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MOUNT AYR – Mount Ayr’s volleyball team is sitting out two weeks, starting Aug. 31, due to a positive COVID-19 test.
A positive test for Tabby Henle, which was confirmed by her mother on Facebook, put a hold to the Raiderettes’ season.
The stoppage to the volleyball season will end Sept. 15, with a scheduled home game against East Union. Until then, the Raiderette volleyball team is not allowed to practice, and are not allowed to go to school. In total, there are 17 girl on the varsity roster.
“Football season could get canceled tomorrow for any school. You just don’t know,” said Mount Ayr athletic administrator Scott Giles. “There’s always a concern, but we’re doing everything we can. We’ve got students wearing masks, keeping them six feet apart. We’re trying to do everything we can just like every other school is, but it can happen at any time, that’s for sure.”
Luckily, for Mount Ayr, there have been no players outside of the volleyball team who need to sit out an extended period of time due to exposure. The only Mount Ayr athlete known to the Creston News Advertiser to miss time was football quarterback Jaixen Frost, due to a relationship with one of the volleyball players.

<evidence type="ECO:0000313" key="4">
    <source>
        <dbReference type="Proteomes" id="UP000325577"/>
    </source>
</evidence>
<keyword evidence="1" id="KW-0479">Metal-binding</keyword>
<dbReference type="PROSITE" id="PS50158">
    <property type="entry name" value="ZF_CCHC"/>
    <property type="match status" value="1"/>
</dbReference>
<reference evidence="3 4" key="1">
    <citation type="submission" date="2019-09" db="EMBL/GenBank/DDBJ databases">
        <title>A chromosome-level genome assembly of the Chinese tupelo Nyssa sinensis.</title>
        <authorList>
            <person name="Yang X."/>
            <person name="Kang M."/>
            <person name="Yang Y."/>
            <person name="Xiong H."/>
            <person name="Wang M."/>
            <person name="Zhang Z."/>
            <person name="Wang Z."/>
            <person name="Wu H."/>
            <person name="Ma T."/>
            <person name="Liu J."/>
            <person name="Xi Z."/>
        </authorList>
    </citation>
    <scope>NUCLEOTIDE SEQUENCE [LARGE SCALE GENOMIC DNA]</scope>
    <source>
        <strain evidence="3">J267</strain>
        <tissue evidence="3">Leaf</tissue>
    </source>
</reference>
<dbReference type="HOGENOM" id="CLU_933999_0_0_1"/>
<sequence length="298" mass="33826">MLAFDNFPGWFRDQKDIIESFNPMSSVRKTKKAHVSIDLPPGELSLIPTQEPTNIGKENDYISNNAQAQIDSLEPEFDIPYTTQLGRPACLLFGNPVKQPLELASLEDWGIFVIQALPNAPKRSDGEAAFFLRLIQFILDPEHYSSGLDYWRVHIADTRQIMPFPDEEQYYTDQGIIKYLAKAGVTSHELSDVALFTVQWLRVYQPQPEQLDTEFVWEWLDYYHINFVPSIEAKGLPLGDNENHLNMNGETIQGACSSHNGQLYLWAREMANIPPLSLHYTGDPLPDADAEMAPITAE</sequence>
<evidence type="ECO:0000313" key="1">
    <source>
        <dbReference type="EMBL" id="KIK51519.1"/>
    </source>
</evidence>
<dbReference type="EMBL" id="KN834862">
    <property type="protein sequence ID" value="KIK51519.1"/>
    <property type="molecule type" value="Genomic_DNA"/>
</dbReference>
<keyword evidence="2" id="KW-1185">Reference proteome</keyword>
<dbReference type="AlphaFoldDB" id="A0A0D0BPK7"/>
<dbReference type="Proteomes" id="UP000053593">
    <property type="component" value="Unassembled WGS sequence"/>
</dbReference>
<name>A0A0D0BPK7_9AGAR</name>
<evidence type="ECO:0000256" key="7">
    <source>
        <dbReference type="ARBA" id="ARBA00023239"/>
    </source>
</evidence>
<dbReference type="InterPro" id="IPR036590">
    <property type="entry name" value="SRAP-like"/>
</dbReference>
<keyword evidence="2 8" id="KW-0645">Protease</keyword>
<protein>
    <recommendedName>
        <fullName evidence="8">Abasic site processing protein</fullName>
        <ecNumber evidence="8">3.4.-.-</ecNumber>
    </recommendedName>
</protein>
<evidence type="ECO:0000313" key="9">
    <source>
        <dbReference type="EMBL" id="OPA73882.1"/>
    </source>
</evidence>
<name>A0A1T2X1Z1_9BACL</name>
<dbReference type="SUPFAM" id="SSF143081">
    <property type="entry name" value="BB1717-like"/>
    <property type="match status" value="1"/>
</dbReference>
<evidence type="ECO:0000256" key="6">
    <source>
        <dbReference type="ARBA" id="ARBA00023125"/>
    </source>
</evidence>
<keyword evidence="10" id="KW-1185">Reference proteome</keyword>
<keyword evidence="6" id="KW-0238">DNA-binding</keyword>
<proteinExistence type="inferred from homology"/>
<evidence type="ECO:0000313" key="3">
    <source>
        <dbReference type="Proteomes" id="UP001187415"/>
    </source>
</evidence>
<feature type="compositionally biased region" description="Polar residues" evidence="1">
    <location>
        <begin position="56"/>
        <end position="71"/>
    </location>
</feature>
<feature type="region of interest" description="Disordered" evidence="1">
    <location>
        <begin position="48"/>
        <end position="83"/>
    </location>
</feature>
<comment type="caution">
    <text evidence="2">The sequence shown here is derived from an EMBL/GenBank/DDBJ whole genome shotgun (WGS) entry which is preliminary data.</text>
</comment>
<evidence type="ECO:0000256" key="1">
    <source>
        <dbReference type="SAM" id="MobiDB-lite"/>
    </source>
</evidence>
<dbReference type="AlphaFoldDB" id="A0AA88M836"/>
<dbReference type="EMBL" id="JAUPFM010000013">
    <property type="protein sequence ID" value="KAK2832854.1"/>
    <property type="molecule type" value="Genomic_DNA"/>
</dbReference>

“We heard about it right after lunch, and started on our plan and tracing to see who had been sitting beside the individual,” said Giles. “Then we started pulling kids out.”
Giles confirmed one additional COVID-19 case, but the student was not affiliated with athletics.
Going forward, Giles said no extra precautions will be taken at home events for Raider or Raiderette athletics and is hoping the community does their part in keeping everyone safe.
“We’ll try and stay the same,” said Giles on if restrictions or precautions will increase. “We started out – we thought – with a pretty good plan. Our plan is if you cannot social distance, you wear a mask. We’re not saying masks are required, but we are if you can’t stay six feet or more away from someone then put a mask on. We hope we don’t have to go where we can only allow each kid so many tickets to let family in to watch them compete. We’re hoping the public does their part, ... we’re hoping the community helps.”